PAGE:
If it ain’t about the money

Katie Woodruff, news editor

Three administrators eliminated as well as 25 teachers and 23 support staff members. Over $5 million in combined budget reductions. The Kirkwood School District Board of Education proposed Proposition A, a resolution asking voters to approve a 78-cent tax increase per $100 of assessed value Nov. 3, 2015. Sixty percent of voters voted it down, causing KSD to step back and look over its spending to try to maintain a fund balance of 20 percent.

“I think we all felt we had done the leg work, we had a great team working on the issue, that [Keep Kirkwood Great] was well organized and we had done everything we needed to do,” Dr. Tom Williams, superintendent, said. “We thought it was going to be close, but we thought it was going to pass. We were all a little overly optimistic about it.”

Throughout the entire campaign, there were two main groups trying to help sway the vote, “Keep Kirkwood Great” and “Tax Fairly”. According to Williams and Ginger Cayce, KSD communications director, KSD and Keep Kirkwood Great tried to run a positive campaign that provided information to the public on why KSD needed the tax increase. Both Cayce and Williams said Tax Fairly effectively used fear tactics to convince the public to vote no.

“We thought that the vote would be close because there was an organized ‘No’ group that was pretty active,” Williams said. “I think anytime you ask people to increase their taxes it is a controversial issue and you are going to have a lot of people who just do not like taxes.”

As the district spends 87 percent of its budget on salaries, the majority of the other 13 percent goes toward funding each student KSD serves because the state underfunds the district for the cost of education per student, according to Williams and Cayce. Williams said it costs $12,000 on average to provide an education for a KSD student.

“We needed these funds to maintain what we had,” Cayce said. “What we didn’t say is, if this doesn’t pass then we will have to cut this many positions out of certify and support. The reason why we didn’t do that is because the experts and the field of winning of these types of elections, and we consulted three different experts, and it was based on what the surveys told us too. Don’t threaten. Don’t threaten. Don’t threaten.”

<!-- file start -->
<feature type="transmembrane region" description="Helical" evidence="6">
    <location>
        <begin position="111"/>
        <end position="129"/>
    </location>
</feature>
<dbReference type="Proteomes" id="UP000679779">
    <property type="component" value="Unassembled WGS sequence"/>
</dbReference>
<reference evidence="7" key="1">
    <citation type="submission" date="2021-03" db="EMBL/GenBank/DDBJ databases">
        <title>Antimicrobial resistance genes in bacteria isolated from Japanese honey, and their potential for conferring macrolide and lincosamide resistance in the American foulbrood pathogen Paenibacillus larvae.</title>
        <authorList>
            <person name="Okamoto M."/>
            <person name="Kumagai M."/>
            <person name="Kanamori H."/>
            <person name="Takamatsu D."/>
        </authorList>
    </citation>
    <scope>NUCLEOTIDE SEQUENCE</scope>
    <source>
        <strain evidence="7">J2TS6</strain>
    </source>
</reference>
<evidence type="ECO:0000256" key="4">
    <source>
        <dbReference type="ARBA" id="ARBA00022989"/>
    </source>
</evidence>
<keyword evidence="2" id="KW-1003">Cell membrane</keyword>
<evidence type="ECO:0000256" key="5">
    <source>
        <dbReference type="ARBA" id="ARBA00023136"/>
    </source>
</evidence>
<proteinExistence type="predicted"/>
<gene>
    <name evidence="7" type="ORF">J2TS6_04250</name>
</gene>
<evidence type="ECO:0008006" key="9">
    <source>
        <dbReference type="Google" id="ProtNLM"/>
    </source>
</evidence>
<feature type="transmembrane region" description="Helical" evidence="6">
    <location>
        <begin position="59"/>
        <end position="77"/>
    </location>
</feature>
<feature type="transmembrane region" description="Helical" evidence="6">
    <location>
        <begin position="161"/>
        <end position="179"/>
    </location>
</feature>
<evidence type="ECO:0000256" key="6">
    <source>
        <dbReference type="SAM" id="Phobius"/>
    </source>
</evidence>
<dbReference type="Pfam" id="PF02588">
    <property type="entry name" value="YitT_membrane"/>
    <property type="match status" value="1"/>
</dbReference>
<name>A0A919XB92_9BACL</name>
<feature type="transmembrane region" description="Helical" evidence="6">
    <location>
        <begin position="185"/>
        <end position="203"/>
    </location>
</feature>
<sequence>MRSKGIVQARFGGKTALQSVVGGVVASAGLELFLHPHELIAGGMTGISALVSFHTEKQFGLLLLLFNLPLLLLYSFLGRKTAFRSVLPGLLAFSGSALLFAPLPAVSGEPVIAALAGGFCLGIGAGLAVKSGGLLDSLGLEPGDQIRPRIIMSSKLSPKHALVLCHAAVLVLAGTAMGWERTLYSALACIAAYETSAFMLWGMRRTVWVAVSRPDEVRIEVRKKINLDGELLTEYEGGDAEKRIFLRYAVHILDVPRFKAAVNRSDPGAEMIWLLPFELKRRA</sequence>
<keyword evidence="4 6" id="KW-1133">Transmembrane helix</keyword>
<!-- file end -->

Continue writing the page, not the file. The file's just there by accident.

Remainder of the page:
As the vote was shot down by the majority, the school board had to come up with budget reductions quickly. With the contingency plan not rolling out until the Dec. 14 board meeting, the waiting period caused tension amongst the teachers and students because they did not know what would happen to their jobs and high school careers. At a school board meeting Dec. 14 regarding approving the budget reductions of over $5 million, teachers and coaches such as Wayne Baldwin, cross country and track and field coach, talked to the board and attendees about fighting for the teachers who help the district thrive.

“Wayne was very supportive. It came across like he was chewing out the board, but he was really talking to the audience about how we should support the district and support each other,” Williams said. “I thought it was a good turnout. I thought we had a lot of supportive people. A lot of staff members were there and it was an important night. I would have been disappointed if there were only five people there.”

The Board of Education approved almost $900,000 in reductions this year and over $4 million for the 2016-2017 fiscal year. This year alone, the board approved freezing and reducing school department budgets by 20 percent as well as reducing support staff positions by three percent. For the 2016-2017 fiscal year, there will be a salary freeze. In addition, three administrative positions, 16 support staff positions and 25 teaching positions will also be eliminated. According to WIlliams, the district extended the retirement deadline for incentives to Feb. 12 to try to avoid having to cut more staff members. Usually, the district would wait until March to renew contacts, but according to Williams, the high school requested to know which staff members would be impacted. Justin Flack, physics teacher, was one of five teachers at KHS who was informed that they will most likely not have their contract renewed due to the failure of Proposition A.

“I am not mad at anyone in particular,” Flack said. “The kids were [saying] ‘Oh, we are going to talk to Dr. Havener,’ but it’s not Dr. Havener’s fault. He had to make a hard decision, but he didn’t want to make a hard decision. I still love all the people here. I hope to stay in contact with all my students over the years.”

As of now, the school board continues to analyze the feedback from the community about the failed proposition, but Williams said KSD will have to come back with another proposal in the near future. Though the board has not started to work on a new resolution, they are putting out more surveys to understand how the community felt about the proposal and its rejection.
“We are trying to get a feel for what the community was saying,” Williams said. “I think it was just a shock because we put out such a good product. We have a good reputation and this is where people want to come and live, and so what really was the message they were sending us? I think it was I want you to be as good as we are, but I don’t want you to spend that much money. I don’t know if we can really do that.”